One thing I do like about being able to see word count is the ability to make chapters more palatable for the casual reader. One of my aims here is to affect one person (just one, though any more would be a bonus) as much as I was affected by books as a kid. I want someone to fall in love with reading and feel that way for life. To that end I’m trying to make chapters no more than five thousand words at most, with an average of around two thousand. Those natural stopping off points should provide nicely spaced places for casual readers to put the book down rather than feeling the chapters drag on and I feel that is key to making the experience work for them where it may not have before.

      I dunno, you have to remember that most of those professional writers you’ve known were not going to be a part of the high score generation. 😉 We’re not making it complex, we’re having fun with it in new and videogame related ways.

      Red, know your characters and their world, and understand their situation. If the book you’ve written seems short, identify some places that could do with padding and see what your characters would do in that situation. I’ve started with a basic journey from A to B and that allows me to add new places and conversations into the mix as we go. Each one of those informs the characters more and makes their other interactions need some editing. Eventually the book was much bigger than I’d ever planned.

      Having said that, it is a pain to keep slotting things into a narrative that seems complete and you may well find that a lot of what you’ve added would be better served elsewhere. Each of the short stories I’ve started is mentioned or referred to in the main book, but I’ve simply left those mentions as things that are known about in the world rather than going into detail about them. Readers who want more can read the extra, those who don’t can skip it easily. Recently, for the shorter stories, I’ve been setting chapters aside and writing a small synopsis in each. Each one has about five small paragraphs that describe what I want to happen in that section. Then I write up each paragraph in reality, and usually find that each one or two can take the space I designated for the entire lot, so I move the extra ones down a scene. I don’t really know if that would work well for a full length novel (ask me when I move onto Phase 2 as I’ll be trying that then) but it works wonders for shorter stories.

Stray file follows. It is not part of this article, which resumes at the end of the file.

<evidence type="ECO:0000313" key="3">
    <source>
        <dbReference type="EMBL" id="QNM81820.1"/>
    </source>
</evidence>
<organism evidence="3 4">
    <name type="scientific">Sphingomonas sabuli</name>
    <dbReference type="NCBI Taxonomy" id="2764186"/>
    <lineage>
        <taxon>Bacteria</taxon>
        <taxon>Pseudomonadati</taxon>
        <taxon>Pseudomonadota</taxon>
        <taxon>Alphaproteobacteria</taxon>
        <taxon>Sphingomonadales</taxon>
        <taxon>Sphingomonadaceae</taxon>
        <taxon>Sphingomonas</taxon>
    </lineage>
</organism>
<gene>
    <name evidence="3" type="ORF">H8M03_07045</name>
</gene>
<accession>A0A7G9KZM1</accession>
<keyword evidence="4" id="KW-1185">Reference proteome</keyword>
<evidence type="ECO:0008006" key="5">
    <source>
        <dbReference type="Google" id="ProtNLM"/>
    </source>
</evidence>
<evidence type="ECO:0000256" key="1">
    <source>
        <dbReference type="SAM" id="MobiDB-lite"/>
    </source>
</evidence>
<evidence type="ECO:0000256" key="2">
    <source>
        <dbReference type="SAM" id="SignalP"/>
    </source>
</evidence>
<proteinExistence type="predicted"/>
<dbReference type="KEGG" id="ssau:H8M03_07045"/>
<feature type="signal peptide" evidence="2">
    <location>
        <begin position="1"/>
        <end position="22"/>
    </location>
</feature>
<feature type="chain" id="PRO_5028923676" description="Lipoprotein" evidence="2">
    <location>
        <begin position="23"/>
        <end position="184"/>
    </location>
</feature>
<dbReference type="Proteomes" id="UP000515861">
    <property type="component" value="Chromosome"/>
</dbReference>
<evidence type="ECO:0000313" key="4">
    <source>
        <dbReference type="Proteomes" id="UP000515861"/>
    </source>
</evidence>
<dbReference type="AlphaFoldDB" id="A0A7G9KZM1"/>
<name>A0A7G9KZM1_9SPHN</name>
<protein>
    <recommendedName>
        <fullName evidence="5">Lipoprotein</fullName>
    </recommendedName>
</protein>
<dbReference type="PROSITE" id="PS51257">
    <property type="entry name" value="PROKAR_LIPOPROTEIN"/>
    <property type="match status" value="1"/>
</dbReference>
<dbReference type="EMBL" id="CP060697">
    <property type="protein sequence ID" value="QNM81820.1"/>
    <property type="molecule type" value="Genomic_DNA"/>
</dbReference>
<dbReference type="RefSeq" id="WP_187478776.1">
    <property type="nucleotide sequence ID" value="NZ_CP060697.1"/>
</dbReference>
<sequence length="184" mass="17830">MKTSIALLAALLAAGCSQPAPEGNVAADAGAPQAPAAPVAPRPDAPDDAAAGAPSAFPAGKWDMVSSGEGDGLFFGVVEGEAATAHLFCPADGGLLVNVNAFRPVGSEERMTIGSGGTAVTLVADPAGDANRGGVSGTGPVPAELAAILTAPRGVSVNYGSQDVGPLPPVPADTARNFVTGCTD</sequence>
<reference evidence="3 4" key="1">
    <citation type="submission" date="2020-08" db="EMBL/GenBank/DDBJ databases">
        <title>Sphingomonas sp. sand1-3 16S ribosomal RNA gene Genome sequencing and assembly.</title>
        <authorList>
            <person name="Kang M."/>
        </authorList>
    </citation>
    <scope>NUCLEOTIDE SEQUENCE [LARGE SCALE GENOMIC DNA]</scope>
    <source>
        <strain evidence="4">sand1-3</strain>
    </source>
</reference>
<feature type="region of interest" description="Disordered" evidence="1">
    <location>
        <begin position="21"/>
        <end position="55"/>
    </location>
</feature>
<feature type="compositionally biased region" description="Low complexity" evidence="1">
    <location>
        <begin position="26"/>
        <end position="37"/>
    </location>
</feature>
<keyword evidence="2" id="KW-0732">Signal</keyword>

• First off– I actually have edited, numerous times… Both novels and articles and such, so I have some idea of what I’m doing. One of the novels I was the editor for is self-published and is even being used at some local college (which I think is pretty neat). My personal novel is not of a good enough caliber, yet, and I know it, but I just can’t help myself form rereading and editing when I come to an impasse. Does that sound logical? :/ It just feels like the right thing to do. Also, I am actually going to school for Writing and Rhetoric.. Not legit book writing/publishing, but that’s where I’d like to end up. Mine is more in terms of writing essays and mild prose… I’ve done a bit of short story writing and those come out better than my longer works– Is that it? You start with the short stories and they build steam over time? Also, are you a writer? And what can I call you, please?

      Mik, that’s pretty cool, that it’s written mostly via mobile. I’ve been doing most of mine lately on the go. My mom bought me an iPad because my laptop is literally too thick to fit into my backpack, so I copy and paste when I get home. I always tend to write more than I think I have. It’s fascinating. I gripe about how little I’ve written all day when I’m out, but when I arrive home, it adds up and little by little I chip away at the stone.

      Hmmm…. You mean, we’re going to be bigger? (By the high-score metaphor, I kinda grasped it, but not perfectly.) Also, this is pretty presumptuous, but I want to strike people. Maybe help them, maybe my stuff will end up being pathetic, but I am trying to go where I have not yet seen books go– I am writing about the plight of the everyman. My book follows four older guys through their average lives and the decisions they make. I’ll have to tell you more, if you’re interested.. I’m not very good at describing my story…